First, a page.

June Preisser (June 26, 1920 – September 19, 1984) was an American actress, popular in musical films during the late 1930s and through the 1940s, many of which capitalized on her skills as an acrobat.
from the trailer for the film
Strike Up the Band (1940).
|Born||June 26, 1920|
New Orleans, Louisiana, U.S.
|Died||September 19, 1984 64) (aged|
|Cause of death||Road accident|
|Spouse(s)||J. Moss Terry (1942–19??; divorced)|
|Children||Richard Josiah Moss "Ricky" Terry (1943-1984)|
Life and career
Born in New Orleans, Preisser was one of six children. An underweight child, her parents sent her to an athletic club at an early age, in an attempt to build her strength. There she, and her sister Cherry, learned acrobatics. Their mother was keen to have them follow a career in show business, especially when their father died suddenly, leaving the family with few options to make a living. When Preisser was nine years old, an actor noticed the two sisters performing acrobatics on a sidewalk near their home, and his interest led to their working in vaudeville and later for the Ziegfeld Follies in 1934 and 1936.
The Preisser sisters were successful in the United States, and performed in Europe, most notably for George VI of the United Kingdom. Cherry retired in 1938 following her marriage, and June was signed to a film contract by MGM. Her first film, Dancing Co-Ed (1939), provided only a small part, but her next film, Babes in Arms (1939), gave her a significant role opposite Mickey Rooney and Judy Garland. She performed with Rooney and Garland again in Strike Up the Band (1940), and with Rooney in two "Andy Hardy" films, Judge Hardy and Son (1939) and Andy Hardy's Private Secretary (1941).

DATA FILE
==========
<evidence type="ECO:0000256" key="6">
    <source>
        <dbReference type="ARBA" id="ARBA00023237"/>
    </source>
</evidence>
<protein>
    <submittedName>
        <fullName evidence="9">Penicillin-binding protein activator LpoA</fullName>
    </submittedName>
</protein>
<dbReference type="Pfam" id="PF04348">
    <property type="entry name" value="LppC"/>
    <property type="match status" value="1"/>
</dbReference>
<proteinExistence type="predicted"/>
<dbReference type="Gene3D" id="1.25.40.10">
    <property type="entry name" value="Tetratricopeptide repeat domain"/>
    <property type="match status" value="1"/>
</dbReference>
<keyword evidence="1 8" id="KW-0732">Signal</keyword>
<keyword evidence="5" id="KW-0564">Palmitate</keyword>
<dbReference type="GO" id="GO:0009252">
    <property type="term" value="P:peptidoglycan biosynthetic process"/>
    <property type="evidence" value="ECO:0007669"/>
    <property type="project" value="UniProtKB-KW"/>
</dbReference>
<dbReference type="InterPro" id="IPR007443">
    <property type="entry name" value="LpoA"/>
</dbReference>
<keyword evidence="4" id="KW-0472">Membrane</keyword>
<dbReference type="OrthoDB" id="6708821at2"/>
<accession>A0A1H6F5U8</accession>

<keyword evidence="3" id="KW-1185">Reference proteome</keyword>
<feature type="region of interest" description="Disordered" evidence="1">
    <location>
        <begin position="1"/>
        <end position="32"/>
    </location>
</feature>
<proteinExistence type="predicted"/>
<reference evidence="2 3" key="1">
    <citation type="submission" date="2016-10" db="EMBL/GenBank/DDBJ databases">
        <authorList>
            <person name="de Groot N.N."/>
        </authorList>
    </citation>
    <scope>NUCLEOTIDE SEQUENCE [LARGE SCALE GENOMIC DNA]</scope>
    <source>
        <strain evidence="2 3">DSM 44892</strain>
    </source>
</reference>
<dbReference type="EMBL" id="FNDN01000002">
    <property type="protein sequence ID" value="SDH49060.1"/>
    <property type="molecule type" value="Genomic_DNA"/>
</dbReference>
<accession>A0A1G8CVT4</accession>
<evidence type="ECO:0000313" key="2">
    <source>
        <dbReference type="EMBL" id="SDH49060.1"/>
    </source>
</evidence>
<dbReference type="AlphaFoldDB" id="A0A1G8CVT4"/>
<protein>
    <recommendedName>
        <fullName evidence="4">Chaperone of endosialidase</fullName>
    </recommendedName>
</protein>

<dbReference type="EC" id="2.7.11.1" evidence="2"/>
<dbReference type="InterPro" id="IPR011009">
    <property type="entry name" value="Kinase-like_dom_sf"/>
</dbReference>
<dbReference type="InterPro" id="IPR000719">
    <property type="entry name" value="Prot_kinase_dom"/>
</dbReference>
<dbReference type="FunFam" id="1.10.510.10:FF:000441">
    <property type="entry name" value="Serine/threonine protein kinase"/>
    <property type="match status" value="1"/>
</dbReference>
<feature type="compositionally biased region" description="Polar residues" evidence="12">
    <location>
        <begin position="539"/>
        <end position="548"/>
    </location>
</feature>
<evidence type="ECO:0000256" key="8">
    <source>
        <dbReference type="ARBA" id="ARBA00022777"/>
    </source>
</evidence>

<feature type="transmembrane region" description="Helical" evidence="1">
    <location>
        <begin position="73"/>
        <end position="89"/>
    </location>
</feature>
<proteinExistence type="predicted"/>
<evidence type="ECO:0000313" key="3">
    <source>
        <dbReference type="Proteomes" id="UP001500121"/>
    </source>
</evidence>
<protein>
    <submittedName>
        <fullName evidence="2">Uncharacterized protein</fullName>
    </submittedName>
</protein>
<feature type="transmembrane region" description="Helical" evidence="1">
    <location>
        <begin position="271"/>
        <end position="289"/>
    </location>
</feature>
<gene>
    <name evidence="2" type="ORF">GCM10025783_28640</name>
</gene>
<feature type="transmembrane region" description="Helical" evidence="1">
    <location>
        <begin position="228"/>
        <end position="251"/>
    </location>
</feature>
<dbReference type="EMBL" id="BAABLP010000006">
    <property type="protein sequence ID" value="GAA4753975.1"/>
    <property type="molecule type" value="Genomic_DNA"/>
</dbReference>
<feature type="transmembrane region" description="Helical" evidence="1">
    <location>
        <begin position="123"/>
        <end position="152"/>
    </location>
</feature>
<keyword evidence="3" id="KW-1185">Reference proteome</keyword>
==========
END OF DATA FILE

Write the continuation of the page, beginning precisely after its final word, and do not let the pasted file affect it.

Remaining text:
Gallant Sons (1940) placed her in a comedic murder mystery, and she played her first lead role opposite Jimmy Lydon in Henry Aldrich for President (1941), and followed this with Sweater Girl (1942), opposite Eddie Bracken. She continued her career following her marriage in 1942 to J. Moss Terry, and the birth of a son, Ricky.
By this time, MGM had little interest in promoting her, and she left to work for Monogram Pictures. She continued to appear in musical comedies over the next few years, and played the character Dodie Rogers in seven comedy films with Frankie Darro and Noel Neill from 1946 to 1948. Her final film was Music Man (1948), and after appearing in a Los Angeles theater production of Annie Get Your Gun, she retired from acting.
She divorced not long after, and taught dancing and acrobatics in Los Angeles, and then moved with her son to Florida. They both were killed in a car accident during a severe storm on September 19, 1984 in Florida.
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